Tuesday, October 14, 2014

The cost of eating local

I think a lot about where I shop, what I buy, and how it impacts my community and the farmers I try to support.  I also think a lot about the finances of it all. Sure, it may seem to cost a little more to buy some items, but I find that I savor them more, and eat less.   Tonight I made dinner for my wife and two kids using primarily items that I purchased locally. And when I added up the costs, I was pleasantly surprised.

Mulefoot hogs

2 pork chops from Lockhart Family Farm  ~ $6.00  ( heritage breed Mulefoot hog)
Green beans from  Amy's Garden   $4.00
Broccoli Raab from Tomten Farm $4.00
Pasta fritatta( used 4 eggs from Pair a Dice Farm and leftover pasta and grated Cheese)   $1.83
Garlic, onion, oil, butter, cheese, seasonings     ~2.00

Total:  ~ $17.83, less than most any meal out or even a simple pizza

That being said, it took some time. Time to shop at the market. Time to snap the beans. Time to cook. Some folks don't have time or desire or know-how to cook at home. Many can't get to a market or a store that sells local produce.

Food access is a complex issue that deserves more resources and understanding. I am proud to be a part of Slow Food RVA and work with other organizations across the community that take these issues seriously.

Thursday, October 02, 2014

Food Frenzy

It's been a crazy week, packed with a wealth of food and friends and adventures. Last weekend I had the opportunity to volunteer for the VABF/Ellwood Thompson  Farm Tour. I spent a glorious afternoon at Broadfork Farm, greeting visitors and spending time with Janet Aardema and Dan Gagnon and their lovely children.

I came home with 30 lbs of tomatoes which I processed into a simple sauce to use during the winter months when local tomatoes are impossible to source

I spent the evening visiting Graffiato, one of Richmond's new dining destinations. Opened under the experienced hands of celebrated chef Mike Isabella, in partnership with the trailblazing Zagat- recognized restaurateur Travis Croxton and longtime serial restaurant entrepreneur Hilda Staples, it's Richmond's first celebrity import.

I usually wait a few months to let the dust settle around new restaurants, but with my mother-in-law as a special guest, i made an exception. Our dishes were uniformly well-executed, but there are some timing kinks to work through. None of our orders arrived together and we spent the evening waiting on each other, sharing a series of salads, pizza, and pasta dishes. The smoked burrata salad was lovely, juxtaposing smoky and sweet, crunchy and creamy, citrus and earth.  The wood fired pizzas are very good, with high quality toppings and a crust with a nice chew, but I think Pizza Tonight delivers a better product overall.  The carbonara and hand cut spaghetti were better than average, but the star of the evening was the Sweet Corn Agnolotti, an other worldly combination of fresh summer corn and the earthiness of pine nuts and chanterelles.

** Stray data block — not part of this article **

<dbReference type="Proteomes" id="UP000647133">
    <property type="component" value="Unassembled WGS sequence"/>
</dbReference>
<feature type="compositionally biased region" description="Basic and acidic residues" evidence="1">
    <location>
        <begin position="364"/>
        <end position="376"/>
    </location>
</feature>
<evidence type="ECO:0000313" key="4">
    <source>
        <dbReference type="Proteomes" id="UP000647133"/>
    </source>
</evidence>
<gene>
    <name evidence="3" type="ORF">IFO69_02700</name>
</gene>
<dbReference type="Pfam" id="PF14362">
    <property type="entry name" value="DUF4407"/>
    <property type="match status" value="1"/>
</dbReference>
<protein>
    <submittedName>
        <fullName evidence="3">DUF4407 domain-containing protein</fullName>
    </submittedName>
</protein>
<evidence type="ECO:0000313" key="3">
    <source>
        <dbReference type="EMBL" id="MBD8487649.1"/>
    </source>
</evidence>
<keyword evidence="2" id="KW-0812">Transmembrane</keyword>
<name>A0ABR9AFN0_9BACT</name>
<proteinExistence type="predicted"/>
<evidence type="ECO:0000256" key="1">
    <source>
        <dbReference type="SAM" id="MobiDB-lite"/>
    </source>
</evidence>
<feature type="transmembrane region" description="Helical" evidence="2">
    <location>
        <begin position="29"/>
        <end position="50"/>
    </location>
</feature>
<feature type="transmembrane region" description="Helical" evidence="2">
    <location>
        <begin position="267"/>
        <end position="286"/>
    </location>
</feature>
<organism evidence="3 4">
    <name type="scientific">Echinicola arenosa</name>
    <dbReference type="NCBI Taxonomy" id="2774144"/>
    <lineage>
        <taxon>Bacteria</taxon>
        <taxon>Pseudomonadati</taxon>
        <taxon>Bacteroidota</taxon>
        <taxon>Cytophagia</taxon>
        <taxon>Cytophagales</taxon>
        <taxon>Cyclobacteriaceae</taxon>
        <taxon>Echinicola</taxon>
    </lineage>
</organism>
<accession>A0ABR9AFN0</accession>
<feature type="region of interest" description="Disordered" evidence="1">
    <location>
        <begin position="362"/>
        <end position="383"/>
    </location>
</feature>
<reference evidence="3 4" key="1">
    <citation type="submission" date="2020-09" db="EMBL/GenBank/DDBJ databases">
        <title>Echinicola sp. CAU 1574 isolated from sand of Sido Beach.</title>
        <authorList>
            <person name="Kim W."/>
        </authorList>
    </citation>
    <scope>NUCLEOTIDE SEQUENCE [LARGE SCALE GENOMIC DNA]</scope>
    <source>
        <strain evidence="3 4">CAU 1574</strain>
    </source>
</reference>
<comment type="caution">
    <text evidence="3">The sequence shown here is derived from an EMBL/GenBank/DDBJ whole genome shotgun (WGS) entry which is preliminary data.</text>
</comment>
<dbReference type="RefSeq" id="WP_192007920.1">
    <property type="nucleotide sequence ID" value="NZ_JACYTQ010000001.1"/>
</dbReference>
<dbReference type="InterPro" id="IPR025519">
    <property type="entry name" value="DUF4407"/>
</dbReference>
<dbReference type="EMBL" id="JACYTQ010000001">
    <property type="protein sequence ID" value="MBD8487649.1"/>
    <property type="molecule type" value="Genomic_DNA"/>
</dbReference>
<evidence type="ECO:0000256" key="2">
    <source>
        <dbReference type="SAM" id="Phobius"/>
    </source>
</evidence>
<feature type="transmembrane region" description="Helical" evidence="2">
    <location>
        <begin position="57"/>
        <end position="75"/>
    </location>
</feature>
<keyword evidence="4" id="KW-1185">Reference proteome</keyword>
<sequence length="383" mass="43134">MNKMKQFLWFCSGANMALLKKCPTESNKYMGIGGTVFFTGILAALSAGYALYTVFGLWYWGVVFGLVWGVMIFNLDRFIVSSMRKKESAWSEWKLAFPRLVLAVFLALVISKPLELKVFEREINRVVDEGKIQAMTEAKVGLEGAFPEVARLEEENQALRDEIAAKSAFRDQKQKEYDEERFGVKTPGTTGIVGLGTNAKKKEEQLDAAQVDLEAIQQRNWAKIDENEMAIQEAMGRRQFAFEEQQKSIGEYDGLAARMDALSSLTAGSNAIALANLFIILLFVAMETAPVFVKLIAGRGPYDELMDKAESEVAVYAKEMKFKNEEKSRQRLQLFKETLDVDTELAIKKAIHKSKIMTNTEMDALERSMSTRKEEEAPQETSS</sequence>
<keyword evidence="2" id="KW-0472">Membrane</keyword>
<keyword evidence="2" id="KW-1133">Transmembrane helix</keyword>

The Amish Chicken Thigh uses my favorite part of a chicken and elevates it with a tangy and sweet pepper sauce.

Desserts were passed around the table- salted caramel gelato seems all the rage these days and its pairing with chocolate cake helped salvage the dish. My highlight were the light and airy zeppole and  brought back memories of a street festival in Naples 20 years ago.

I look forward to a return trip to Graffiato in a few months after the initial excitement dies down.

Smoked Burrata Salad

Porky's Revenge, with sausage,pepperoni, and soppressata

Amish Chicken Thigh with spinach and pepperoni sauce

Zeppole with "grape lollipop" jelly

Slow Food RVA was the beneficiary of Ellwood Thompson's last Farm to Table dinner of the season. I was tasked with helping source the meal's protein, and was excited to work with fellow Slow Food board member Josiah Lockhart. Lockhart Family Farm is located north of Richmond in Ladysmith and raise the American Mulefoot Hog,  Cayuga ducks, Silver Laced Wyandotte and Ameraucana hens, and Bourbon Red turkey.  For the Ellwood Thompson dinner, Josiah provided 20 Cayuga ducks, a rare breed that  is listed on the Livestock Conservancy as "threatened" and is a Slow Food USA’s Ark of Taste breed.

Butternut Squash Soup with nasturtium and radish oil

 Duck 4 ways: Duck chip, breast, confit leg, and duck and apple demi

Pear Clafoutis

After a weekend at a church retreat at Shrinemont, where we ate the home-cooking of the Moomaw's- meatloaf, fried chicken, yeast rolls, roast beef, mac and cheese, all served family style, I was looking forward to a quiet Sunday night at home. 

On the trip back a friend texted me with the offer of her ticket to  The Underground Kitchen dinner at the Visual Arts Center. We started with a fruit Sak-tail and a wonderful exhibit of Bob Trotman's latest work and proceeded to a beautiful dinner prepared by the talented Osaka team and paired with wine from The Barrel Thief.  It was a night to remember with course after course of innovative sushi dishes, a creative juxtaposition of flavors, textures, and colors. 

 JalapeƱo Nikuzume- shrimp, lump crab, garlic, scallion, forbidden black rice
 Ikura ( salmon roe), quail egg
Amaebi(sweet shrimp) with head
Squid habanero tobiko, cucumber
Traditional natto(fermented soybean) crabmeat, shrimp, red pepper, onion, black caviar

 Ankimo (monkfish liver), ponzu, cucumbers

Tuna tiramisu- ladyfingers, mascarpone, big-eye tuna